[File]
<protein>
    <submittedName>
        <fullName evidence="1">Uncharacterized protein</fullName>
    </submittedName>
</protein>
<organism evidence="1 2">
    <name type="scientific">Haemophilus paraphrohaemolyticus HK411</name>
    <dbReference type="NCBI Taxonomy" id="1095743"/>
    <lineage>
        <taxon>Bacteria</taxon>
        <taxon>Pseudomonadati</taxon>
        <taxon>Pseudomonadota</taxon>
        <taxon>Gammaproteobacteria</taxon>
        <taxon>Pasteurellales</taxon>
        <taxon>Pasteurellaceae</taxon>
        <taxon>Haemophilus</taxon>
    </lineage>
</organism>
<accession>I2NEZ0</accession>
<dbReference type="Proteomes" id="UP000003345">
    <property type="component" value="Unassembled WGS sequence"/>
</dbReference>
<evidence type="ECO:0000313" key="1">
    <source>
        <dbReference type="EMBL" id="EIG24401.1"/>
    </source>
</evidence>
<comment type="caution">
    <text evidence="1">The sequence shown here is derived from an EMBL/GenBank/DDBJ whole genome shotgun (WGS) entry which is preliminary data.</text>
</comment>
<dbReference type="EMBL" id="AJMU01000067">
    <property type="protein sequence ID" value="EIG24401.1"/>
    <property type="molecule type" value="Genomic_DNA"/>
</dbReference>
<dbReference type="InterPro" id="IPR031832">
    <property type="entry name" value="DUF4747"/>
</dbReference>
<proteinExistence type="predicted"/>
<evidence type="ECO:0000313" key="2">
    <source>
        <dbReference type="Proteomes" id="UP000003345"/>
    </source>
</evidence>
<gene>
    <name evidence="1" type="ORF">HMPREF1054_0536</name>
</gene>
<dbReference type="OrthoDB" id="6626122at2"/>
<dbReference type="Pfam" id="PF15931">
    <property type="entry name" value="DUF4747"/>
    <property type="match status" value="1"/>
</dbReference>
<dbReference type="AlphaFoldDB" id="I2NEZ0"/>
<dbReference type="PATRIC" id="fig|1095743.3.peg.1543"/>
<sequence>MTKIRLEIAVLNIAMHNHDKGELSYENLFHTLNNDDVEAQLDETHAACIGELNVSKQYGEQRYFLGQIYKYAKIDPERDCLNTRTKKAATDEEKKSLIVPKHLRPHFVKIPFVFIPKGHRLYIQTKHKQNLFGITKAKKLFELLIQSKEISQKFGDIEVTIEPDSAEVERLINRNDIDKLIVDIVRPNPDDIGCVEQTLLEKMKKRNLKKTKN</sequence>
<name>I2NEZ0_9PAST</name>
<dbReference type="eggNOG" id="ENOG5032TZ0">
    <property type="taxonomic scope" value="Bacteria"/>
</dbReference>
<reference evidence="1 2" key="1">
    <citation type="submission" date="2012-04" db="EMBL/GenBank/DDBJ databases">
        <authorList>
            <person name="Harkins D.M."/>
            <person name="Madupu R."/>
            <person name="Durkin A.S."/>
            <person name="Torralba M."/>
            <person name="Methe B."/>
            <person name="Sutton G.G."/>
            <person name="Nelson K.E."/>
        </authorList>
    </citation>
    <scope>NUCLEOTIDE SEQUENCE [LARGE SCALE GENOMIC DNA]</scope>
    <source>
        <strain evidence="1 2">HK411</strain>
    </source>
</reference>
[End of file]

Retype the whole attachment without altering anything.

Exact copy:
<protein>
    <submittedName>
        <fullName evidence="1">Uncharacterized protein</fullName>
    </submittedName>
</protein>
<organism evidence="1 2">
    <name type="scientific">Haemophilus paraphrohaemolyticus HK411</name>
    <dbReference type="NCBI Taxonomy" id="1095743"/>
    <lineage>
        <taxon>Bacteria</taxon>
        <taxon>Pseudomonadati</taxon>
        <taxon>Pseudomonadota</taxon>
        <taxon>Gammaproteobacteria</taxon>
        <taxon>Pasteurellales</taxon>
        <taxon>Pasteurellaceae</taxon>
        <taxon>Haemophilus</taxon>
    </lineage>
</organism>
<accession>I2NEZ0</accession>
<dbReference type="Proteomes" id="UP000003345">
    <property type="component" value="Unassembled WGS sequence"/>
</dbReference>
<evidence type="ECO:0000313" key="1">
    <source>
        <dbReference type="EMBL" id="EIG24401.1"/>
    </source>
</evidence>
<comment type="caution">
    <text evidence="1">The sequence shown here is derived from an EMBL/GenBank/DDBJ whole genome shotgun (WGS) entry which is preliminary data.</text>
</comment>
<dbReference type="EMBL" id="AJMU01000067">
    <property type="protein sequence ID" value="EIG24401.1"/>
    <property type="molecule type" value="Genomic_DNA"/>
</dbReference>
<dbReference type="InterPro" id="IPR031832">
    <property type="entry name" value="DUF4747"/>
</dbReference>
<proteinExistence type="predicted"/>
<evidence type="ECO:0000313" key="2">
    <source>
        <dbReference type="Proteomes" id="UP000003345"/>
    </source>
</evidence>
<gene>
    <name evidence="1" type="ORF">HMPREF1054_0536</name>
</gene>
<dbReference type="OrthoDB" id="6626122at2"/>
<dbReference type="Pfam" id="PF15931">
    <property type="entry name" value="DUF4747"/>
    <property type="match status" value="1"/>
</dbReference>
<dbReference type="AlphaFoldDB" id="I2NEZ0"/>
<dbReference type="PATRIC" id="fig|1095743.3.peg.1543"/>
<sequence>MTKIRLEIAVLNIAMHNHDKGELSYENLFHTLNNDDVEAQLDETHAACIGELNVSKQYGEQRYFLGQIYKYAKIDPERDCLNTRTKKAATDEEKKSLIVPKHLRPHFVKIPFVFIPKGHRLYIQTKHKQNLFGITKAKKLFELLIQSKEISQKFGDIEVTIEPDSAEVERLINRNDIDKLIVDIVRPNPDDIGCVEQTLLEKMKKRNLKKTKN</sequence>
<name>I2NEZ0_9PAST</name>
<dbReference type="eggNOG" id="ENOG5032TZ0">
    <property type="taxonomic scope" value="Bacteria"/>
</dbReference>
<reference evidence="1 2" key="1">
    <citation type="submission" date="2012-04" db="EMBL/GenBank/DDBJ databases">
        <authorList>
            <person name="Harkins D.M."/>
            <person name="Madupu R."/>
            <person name="Durkin A.S."/>
            <person name="Torralba M."/>
            <person name="Methe B."/>
            <person name="Sutton G.G."/>
            <person name="Nelson K.E."/>
        </authorList>
    </citation>
    <scope>NUCLEOTIDE SEQUENCE [LARGE SCALE GENOMIC DNA]</scope>
    <source>
        <strain evidence="1 2">HK411</strain>
    </source>
</reference>